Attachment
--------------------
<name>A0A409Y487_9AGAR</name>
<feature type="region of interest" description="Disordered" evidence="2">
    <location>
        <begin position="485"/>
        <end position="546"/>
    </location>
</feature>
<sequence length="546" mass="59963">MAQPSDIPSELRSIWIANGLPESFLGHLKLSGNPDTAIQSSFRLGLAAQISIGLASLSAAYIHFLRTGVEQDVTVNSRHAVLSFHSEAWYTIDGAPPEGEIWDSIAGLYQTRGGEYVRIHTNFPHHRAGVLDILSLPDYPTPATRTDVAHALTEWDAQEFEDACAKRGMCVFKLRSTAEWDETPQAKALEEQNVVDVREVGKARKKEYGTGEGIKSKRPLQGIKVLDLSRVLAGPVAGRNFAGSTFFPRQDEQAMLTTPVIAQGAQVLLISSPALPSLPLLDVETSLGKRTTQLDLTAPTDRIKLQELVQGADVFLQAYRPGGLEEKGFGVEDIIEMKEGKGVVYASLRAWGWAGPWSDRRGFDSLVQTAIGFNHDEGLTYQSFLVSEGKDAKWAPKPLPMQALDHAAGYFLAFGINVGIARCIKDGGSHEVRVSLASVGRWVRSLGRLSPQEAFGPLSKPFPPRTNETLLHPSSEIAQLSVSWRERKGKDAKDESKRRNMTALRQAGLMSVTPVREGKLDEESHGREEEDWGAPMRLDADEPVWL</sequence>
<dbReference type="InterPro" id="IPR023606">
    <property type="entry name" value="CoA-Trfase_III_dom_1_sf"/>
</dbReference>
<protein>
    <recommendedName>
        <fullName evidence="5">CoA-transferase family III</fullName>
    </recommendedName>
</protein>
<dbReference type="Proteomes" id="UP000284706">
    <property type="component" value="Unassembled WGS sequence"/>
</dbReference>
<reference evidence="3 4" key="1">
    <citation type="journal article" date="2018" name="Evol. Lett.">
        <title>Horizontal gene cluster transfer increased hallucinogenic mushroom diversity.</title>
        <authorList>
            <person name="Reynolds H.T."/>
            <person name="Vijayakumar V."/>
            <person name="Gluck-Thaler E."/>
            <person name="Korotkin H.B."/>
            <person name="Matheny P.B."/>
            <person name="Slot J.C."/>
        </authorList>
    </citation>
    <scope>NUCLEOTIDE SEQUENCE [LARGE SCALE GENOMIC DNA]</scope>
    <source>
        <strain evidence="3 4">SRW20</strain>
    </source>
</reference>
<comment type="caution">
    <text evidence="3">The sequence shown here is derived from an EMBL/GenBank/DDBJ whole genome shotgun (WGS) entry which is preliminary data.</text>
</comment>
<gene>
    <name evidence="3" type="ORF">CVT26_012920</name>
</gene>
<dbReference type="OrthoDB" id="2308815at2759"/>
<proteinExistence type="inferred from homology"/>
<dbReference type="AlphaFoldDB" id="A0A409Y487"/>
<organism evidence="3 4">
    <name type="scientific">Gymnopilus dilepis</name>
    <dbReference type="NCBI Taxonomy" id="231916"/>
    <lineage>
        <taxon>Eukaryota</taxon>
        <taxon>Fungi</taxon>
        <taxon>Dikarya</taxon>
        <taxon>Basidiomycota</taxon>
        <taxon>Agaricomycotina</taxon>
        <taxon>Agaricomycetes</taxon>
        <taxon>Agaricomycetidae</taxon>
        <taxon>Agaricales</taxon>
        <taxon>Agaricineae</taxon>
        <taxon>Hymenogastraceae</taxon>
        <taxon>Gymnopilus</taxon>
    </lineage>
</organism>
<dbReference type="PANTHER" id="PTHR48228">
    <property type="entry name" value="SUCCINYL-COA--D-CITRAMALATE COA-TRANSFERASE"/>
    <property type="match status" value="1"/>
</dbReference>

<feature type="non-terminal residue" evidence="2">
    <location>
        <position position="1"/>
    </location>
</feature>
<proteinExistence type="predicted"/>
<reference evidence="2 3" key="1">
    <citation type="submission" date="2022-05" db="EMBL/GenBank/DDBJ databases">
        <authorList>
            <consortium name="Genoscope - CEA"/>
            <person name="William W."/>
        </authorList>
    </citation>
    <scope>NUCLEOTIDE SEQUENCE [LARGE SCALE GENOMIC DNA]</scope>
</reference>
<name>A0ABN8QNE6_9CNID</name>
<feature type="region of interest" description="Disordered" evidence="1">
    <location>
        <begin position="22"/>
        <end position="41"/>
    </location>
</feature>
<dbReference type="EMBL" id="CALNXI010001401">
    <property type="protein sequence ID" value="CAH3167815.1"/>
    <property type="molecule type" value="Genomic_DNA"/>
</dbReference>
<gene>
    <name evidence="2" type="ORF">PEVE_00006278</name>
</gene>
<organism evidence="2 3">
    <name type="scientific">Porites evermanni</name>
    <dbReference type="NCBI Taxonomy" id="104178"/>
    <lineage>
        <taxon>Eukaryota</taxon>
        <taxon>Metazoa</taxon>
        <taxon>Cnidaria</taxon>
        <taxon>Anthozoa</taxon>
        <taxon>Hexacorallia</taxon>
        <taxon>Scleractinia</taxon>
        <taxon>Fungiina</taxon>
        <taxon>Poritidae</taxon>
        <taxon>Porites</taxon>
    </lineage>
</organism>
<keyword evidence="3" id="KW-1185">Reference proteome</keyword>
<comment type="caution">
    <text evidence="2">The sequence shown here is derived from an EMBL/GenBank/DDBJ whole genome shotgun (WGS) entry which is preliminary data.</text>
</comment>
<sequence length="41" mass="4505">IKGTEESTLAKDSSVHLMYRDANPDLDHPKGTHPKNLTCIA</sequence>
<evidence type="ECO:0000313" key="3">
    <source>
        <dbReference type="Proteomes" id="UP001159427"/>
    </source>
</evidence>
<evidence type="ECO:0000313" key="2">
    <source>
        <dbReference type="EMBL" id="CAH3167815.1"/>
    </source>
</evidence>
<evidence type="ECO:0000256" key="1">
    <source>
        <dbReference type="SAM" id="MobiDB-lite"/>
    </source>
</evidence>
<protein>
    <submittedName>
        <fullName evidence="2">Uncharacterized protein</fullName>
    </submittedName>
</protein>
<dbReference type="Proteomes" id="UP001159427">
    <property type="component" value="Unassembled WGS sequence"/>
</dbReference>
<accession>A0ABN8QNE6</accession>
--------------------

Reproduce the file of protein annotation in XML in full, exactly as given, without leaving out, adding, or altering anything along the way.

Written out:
<name>A0A409Y487_9AGAR</name>
<feature type="region of interest" description="Disordered" evidence="2">
    <location>
        <begin position="485"/>
        <end position="546"/>
    </location>
</feature>
<sequence length="546" mass="59963">MAQPSDIPSELRSIWIANGLPESFLGHLKLSGNPDTAIQSSFRLGLAAQISIGLASLSAAYIHFLRTGVEQDVTVNSRHAVLSFHSEAWYTIDGAPPEGEIWDSIAGLYQTRGGEYVRIHTNFPHHRAGVLDILSLPDYPTPATRTDVAHALTEWDAQEFEDACAKRGMCVFKLRSTAEWDETPQAKALEEQNVVDVREVGKARKKEYGTGEGIKSKRPLQGIKVLDLSRVLAGPVAGRNFAGSTFFPRQDEQAMLTTPVIAQGAQVLLISSPALPSLPLLDVETSLGKRTTQLDLTAPTDRIKLQELVQGADVFLQAYRPGGLEEKGFGVEDIIEMKEGKGVVYASLRAWGWAGPWSDRRGFDSLVQTAIGFNHDEGLTYQSFLVSEGKDAKWAPKPLPMQALDHAAGYFLAFGINVGIARCIKDGGSHEVRVSLASVGRWVRSLGRLSPQEAFGPLSKPFPPRTNETLLHPSSEIAQLSVSWRERKGKDAKDESKRRNMTALRQAGLMSVTPVREGKLDEESHGREEEDWGAPMRLDADEPVWL</sequence>
<dbReference type="InterPro" id="IPR023606">
    <property type="entry name" value="CoA-Trfase_III_dom_1_sf"/>
</dbReference>
<protein>
    <recommendedName>
        <fullName evidence="5">CoA-transferase family III</fullName>
    </recommendedName>
</protein>
<dbReference type="Proteomes" id="UP000284706">
    <property type="component" value="Unassembled WGS sequence"/>
</dbReference>
<reference evidence="3 4" key="1">
    <citation type="journal article" date="2018" name="Evol. Lett.">
        <title>Horizontal gene cluster transfer increased hallucinogenic mushroom diversity.</title>
        <authorList>
            <person name="Reynolds H.T."/>
            <person name="Vijayakumar V."/>
            <person name="Gluck-Thaler E."/>
            <person name="Korotkin H.B."/>
            <person name="Matheny P.B."/>
            <person name="Slot J.C."/>
        </authorList>
    </citation>
    <scope>NUCLEOTIDE SEQUENCE [LARGE SCALE GENOMIC DNA]</scope>
    <source>
        <strain evidence="3 4">SRW20</strain>
    </source>
</reference>
<comment type="caution">
    <text evidence="3">The sequence shown here is derived from an EMBL/GenBank/DDBJ whole genome shotgun (WGS) entry which is preliminary data.</text>
</comment>
<gene>
    <name evidence="3" type="ORF">CVT26_012920</name>
</gene>
<dbReference type="OrthoDB" id="2308815at2759"/>
<proteinExistence type="inferred from homology"/>
<dbReference type="AlphaFoldDB" id="A0A409Y487"/>
<organism evidence="3 4">
    <name type="scientific">Gymnopilus dilepis</name>
    <dbReference type="NCBI Taxonomy" id="231916"/>
    <lineage>
        <taxon>Eukaryota</taxon>
        <taxon>Fungi</taxon>
        <taxon>Dikarya</taxon>
        <taxon>Basidiomycota</taxon>
        <taxon>Agaricomycotina</taxon>
        <taxon>Agaricomycetes</taxon>
        <taxon>Agaricomycetidae</taxon>
        <taxon>Agaricales</taxon>
        <taxon>Agaricineae</taxon>
        <taxon>Hymenogastraceae</taxon>
        <taxon>Gymnopilus</taxon>
    </lineage>
</organism>
<dbReference type="PANTHER" id="PTHR48228">
    <property type="entry name" value="SUCCINYL-COA--D-CITRAMALATE COA-TRANSFERASE"/>
    <property type="match status" value="1"/>
</dbReference>

<feature type="non-terminal residue" evidence="2">
    <location>
        <position position="1"/>
    </location>
</feature>
<proteinExistence type="predicted"/>
<reference evidence="2 3" key="1">
    <citation type="submission" date="2022-05" db="EMBL/GenBank/DDBJ databases">
        <authorList>
            <consortium name="Genoscope - CEA"/>
            <person name="William W."/>
        </authorList>
    </citation>
    <scope>NUCLEOTIDE SEQUENCE [LARGE SCALE GENOMIC DNA]</scope>
</reference>
<name>A0ABN8QNE6_9CNID</name>
<feature type="region of interest" description="Disordered" evidence="1">
    <location>
        <begin position="22"/>
        <end position="41"/>
    </location>
</feature>
<dbReference type="EMBL" id="CALNXI010001401">
    <property type="protein sequence ID" value="CAH3167815.1"/>
    <property type="molecule type" value="Genomic_DNA"/>
</dbReference>
<gene>
    <name evidence="2" type="ORF">PEVE_00006278</name>
</gene>
<organism evidence="2 3">
    <name type="scientific">Porites evermanni</name>
    <dbReference type="NCBI Taxonomy" id="104178"/>
    <lineage>
        <taxon>Eukaryota</taxon>
        <taxon>Metazoa</taxon>
        <taxon>Cnidaria</taxon>
        <taxon>Anthozoa</taxon>
        <taxon>Hexacorallia</taxon>
        <taxon>Scleractinia</taxon>
        <taxon>Fungiina</taxon>
        <taxon>Poritidae</taxon>
        <taxon>Porites</taxon>
    </lineage>
</organism>
<keyword evidence="3" id="KW-1185">Reference proteome</keyword>
<comment type="caution">
    <text evidence="2">The sequence shown here is derived from an EMBL/GenBank/DDBJ whole genome shotgun (WGS) entry which is preliminary data.</text>
</comment>
<sequence length="41" mass="4505">IKGTEESTLAKDSSVHLMYRDANPDLDHPKGTHPKNLTCIA</sequence>
<evidence type="ECO:0000313" key="3">
    <source>
        <dbReference type="Proteomes" id="UP001159427"/>
    </source>
</evidence>
<evidence type="ECO:0000313" key="2">
    <source>
        <dbReference type="EMBL" id="CAH3167815.1"/>
    </source>
</evidence>
<evidence type="ECO:0000256" key="1">
    <source>
        <dbReference type="SAM" id="MobiDB-lite"/>
    </source>
</evidence>
<protein>
    <submittedName>
        <fullName evidence="2">Uncharacterized protein</fullName>
    </submittedName>
</protein>
<dbReference type="Proteomes" id="UP001159427">
    <property type="component" value="Unassembled WGS sequence"/>
</dbReference>
<accession>A0ABN8QNE6</accession>